Rise of the Thrall Lord
The Fall of the Couch - Part 1
Only a sliver of moon cast a faint sheen on the trees far below. It was dark, but not dark enough to hide the fact that those trees were approaching at an alarming rate. As he plummeted from the sky, and certain death approached rapidly once again, Martin wondered, as he had many times in his short life, how it had come to this.
It had all started yesterday with a normal morning waking on his bed roll on a hard stone floor. The Stone Monolith was little more than a dungeon, but at least he wasn’t a prisoner in the dungeon, so it was better then many mornings he had known. There were far more comfortable rooms many levels below; a parlor, bedroom, sitting room, and library, all decked out with near palatial finery, at least as palatial as the rustic woodsman could imagine. But it was too deep underground and too distant from the entrance, which is where he set his roll.
The rooms below were the current headquarters of the Knights of the Couch, and tensions were high among them. Aksel, although gnomish in stature was one of the pillars of sanity among the party, and their only healer. He had flown off the previous day with Ruka to seek a cure for the fiendish serpent poisons that had nearly killed her.
The wizard Glorlindir was even more aloof then usual; and the seer Elistra more inscrutable. And they spent considerable time in private council. Martin supposed that is what wizards called it.
Normally as cheerful a devil-may-care swordsman as one could find, Donatello seemed somewhat somber, and was more often then not looking out worriedly from the upper reaches of the Monolith to the east; in the direction Ruka had gone.
The fair and just, Dame Alana, a Knight of the Rose, was uncharacteristically snappish. Perhaps it was the strain of caring for the three squires they had rescued from the Green Dragon attack. Perhaps it was seeing the way Donatello unconsciously gripped the handle of his dragon-forged dagger, a gift that Ruka had given him. A gift that everyone suspected was much more than a trifling token of affection.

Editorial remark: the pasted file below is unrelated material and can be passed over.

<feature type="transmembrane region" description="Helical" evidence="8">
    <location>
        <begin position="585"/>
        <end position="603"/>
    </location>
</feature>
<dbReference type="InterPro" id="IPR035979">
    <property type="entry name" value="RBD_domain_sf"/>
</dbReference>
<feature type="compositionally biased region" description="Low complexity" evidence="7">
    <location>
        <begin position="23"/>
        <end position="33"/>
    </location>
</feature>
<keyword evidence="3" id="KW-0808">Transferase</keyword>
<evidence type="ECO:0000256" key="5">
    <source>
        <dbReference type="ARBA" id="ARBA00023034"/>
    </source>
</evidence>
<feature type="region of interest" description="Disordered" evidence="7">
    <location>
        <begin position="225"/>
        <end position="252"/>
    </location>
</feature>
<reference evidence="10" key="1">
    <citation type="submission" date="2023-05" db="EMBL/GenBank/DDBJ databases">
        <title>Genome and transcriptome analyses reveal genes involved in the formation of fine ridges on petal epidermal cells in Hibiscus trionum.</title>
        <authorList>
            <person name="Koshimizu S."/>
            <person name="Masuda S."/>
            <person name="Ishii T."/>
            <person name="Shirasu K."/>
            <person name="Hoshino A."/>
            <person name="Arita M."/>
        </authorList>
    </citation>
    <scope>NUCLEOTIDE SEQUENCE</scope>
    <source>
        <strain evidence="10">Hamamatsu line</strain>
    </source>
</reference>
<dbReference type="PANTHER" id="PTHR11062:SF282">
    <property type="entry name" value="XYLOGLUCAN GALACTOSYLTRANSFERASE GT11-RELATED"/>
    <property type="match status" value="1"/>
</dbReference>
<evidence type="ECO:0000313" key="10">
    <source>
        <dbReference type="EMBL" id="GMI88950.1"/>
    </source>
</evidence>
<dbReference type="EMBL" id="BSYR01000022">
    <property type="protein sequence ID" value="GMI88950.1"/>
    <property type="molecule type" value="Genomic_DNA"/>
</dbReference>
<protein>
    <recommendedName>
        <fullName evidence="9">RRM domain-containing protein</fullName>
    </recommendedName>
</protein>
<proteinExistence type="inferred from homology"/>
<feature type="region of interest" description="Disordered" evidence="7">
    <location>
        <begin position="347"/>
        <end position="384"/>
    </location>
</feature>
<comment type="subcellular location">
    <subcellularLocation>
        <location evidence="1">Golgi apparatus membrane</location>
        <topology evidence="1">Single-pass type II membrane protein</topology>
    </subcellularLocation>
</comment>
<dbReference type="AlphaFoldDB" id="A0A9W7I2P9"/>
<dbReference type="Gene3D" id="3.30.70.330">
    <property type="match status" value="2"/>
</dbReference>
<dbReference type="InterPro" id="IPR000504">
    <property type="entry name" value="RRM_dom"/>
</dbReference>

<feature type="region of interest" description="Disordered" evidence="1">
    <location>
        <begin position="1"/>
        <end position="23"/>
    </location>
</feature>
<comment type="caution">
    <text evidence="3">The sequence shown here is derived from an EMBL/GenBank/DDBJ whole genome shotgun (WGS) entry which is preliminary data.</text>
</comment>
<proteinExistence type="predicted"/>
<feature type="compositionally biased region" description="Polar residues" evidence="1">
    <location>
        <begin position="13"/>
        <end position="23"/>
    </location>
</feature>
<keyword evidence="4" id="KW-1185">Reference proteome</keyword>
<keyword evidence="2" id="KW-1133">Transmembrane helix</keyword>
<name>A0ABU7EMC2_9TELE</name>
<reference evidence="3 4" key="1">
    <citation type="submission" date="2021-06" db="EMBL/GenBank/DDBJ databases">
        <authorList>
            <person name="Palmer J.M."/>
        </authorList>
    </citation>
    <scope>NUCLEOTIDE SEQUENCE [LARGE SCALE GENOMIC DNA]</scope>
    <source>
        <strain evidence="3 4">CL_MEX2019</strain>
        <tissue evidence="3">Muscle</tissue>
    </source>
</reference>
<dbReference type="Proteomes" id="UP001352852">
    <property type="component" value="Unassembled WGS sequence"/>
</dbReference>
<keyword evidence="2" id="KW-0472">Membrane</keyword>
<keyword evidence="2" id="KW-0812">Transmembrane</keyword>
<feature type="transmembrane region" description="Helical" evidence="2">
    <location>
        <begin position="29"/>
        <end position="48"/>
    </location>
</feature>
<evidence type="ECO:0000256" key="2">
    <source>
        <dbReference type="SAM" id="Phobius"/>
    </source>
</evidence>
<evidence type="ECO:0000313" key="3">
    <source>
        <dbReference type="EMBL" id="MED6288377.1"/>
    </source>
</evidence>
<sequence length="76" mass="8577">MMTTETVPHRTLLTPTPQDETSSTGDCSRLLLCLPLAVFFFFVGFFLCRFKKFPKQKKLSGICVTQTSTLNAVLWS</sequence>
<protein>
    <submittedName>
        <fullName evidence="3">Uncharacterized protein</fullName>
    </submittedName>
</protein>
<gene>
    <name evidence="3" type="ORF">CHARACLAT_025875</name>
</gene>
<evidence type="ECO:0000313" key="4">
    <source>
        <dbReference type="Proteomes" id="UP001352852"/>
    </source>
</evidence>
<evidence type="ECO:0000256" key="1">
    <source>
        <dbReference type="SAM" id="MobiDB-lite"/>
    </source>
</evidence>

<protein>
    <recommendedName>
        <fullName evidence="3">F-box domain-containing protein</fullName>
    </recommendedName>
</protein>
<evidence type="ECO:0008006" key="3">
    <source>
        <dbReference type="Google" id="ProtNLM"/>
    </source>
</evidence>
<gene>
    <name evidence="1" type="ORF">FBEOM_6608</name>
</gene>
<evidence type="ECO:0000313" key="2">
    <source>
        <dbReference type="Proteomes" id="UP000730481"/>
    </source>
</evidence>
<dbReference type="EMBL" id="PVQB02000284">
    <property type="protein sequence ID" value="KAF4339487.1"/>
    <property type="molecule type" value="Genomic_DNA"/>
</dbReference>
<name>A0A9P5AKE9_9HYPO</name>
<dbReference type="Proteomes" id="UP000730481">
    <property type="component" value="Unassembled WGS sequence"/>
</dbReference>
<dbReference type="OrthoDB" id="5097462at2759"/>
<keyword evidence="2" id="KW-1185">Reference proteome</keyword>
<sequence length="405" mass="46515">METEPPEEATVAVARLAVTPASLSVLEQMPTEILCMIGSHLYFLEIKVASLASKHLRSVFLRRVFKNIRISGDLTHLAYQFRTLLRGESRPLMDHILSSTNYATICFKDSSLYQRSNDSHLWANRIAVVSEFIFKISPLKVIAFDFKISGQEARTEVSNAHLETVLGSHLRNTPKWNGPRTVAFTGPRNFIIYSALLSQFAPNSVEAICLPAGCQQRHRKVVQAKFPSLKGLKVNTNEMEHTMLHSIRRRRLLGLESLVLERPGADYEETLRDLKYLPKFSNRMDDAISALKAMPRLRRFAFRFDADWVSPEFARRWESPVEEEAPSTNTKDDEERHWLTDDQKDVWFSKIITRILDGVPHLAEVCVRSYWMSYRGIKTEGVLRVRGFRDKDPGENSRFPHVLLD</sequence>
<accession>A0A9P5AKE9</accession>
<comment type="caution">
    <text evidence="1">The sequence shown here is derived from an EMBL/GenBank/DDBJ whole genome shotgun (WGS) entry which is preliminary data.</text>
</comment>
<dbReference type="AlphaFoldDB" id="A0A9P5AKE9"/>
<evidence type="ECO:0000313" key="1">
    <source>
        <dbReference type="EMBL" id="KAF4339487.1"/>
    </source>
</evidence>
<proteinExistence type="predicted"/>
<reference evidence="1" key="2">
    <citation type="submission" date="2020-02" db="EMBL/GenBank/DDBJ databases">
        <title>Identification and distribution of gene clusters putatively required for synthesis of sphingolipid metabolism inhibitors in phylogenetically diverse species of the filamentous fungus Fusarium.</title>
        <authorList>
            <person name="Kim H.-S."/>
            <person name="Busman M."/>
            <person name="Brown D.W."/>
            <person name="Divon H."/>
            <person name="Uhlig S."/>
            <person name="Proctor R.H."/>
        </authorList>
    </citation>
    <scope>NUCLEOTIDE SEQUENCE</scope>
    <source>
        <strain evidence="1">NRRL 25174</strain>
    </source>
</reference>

Or perhaps Alana’s mood was affected by the omnipresent shuddering caused by the dancing Colossus below. While Aksel was away, the Colossus was under the control of Elvisda. And the near constant crazed rhythmic capering of the stone giant was perhaps the way Elvisda relieved stress; or it was perhaps a sign of some burgeoning bardic madness. Martin was not sure he wanted to find out.
Outside was where Martin would prefer to camp. But outside the Monolith was little better. The huge carcass of a Green Dragon lay nearly blocking the entrance. The party had made frighteningly quick work of the creature. And then Glorlindir had declared that they should chop the body apart and dispose of it, a typical wizard’s casual statement of the impossible.
Martin’s sharpest dagger could not scratch the dragon’s hide. Even when it was dead, his best efforts were insignificant to the prodigious creature. Truth be told, he had done little in that battle. It was primarily the killing leaps of Cyclone with his great spear and the powerful strokes of Lloyd’s star-metal sword that had felled the dragon. And their weapons were all that could be used in the vain attempt to butcher the great beast.
It was more of a corpse desecration than a proper butchery, and in any case. Cyclone and Lloyd, spurred on by Elvisda, were like kids in a draconic candy store. And after a powerful spurt of ichors from some acid gland melted the stone inches from Martin, he decided to stay away from the whole bloody process.
He may have, perhaps, appreciated the value of a dragon fang as a memento. But he cared very little for the grisly souvenirs the Couchers seemed intent on taking. He absolutely did not want to know what Elvisda planned on doing with the gonads he gleefully showed everyone, each ball bigger than a man could comfortably grab in a fist.
It was probably the feeling of impending doom that concerned him with the whole process. He was the only one of the group who had seen the other dragon, bigger than the one slain and the huge dragon’s fearsome dark rider. He tried to tell them, but didn’t think they understood. Martin was sure the Dragon Lord would be greatly displeased, but he supposed that there was no chance for any mercy from such a being anyway.
Even if the Dragon Lord did not return, Martin couldn’t help imagining the kind of monsters a freshly butchered dragon corpse would attract in a place as notoriously dangerous as the Dark Woods. All in all, sleeping in a stone monolith was the lesser of the many evils that Martin’s pragmatic imagination could conjure.
Once a man resigns himself to dark and deadly times out of his control, there is a grim kind of peace.
So it was almost a relief when the airship appeared on the horizon heading towards the monolith. At least here was real doom that a man could focus on instead of the many imagined ones.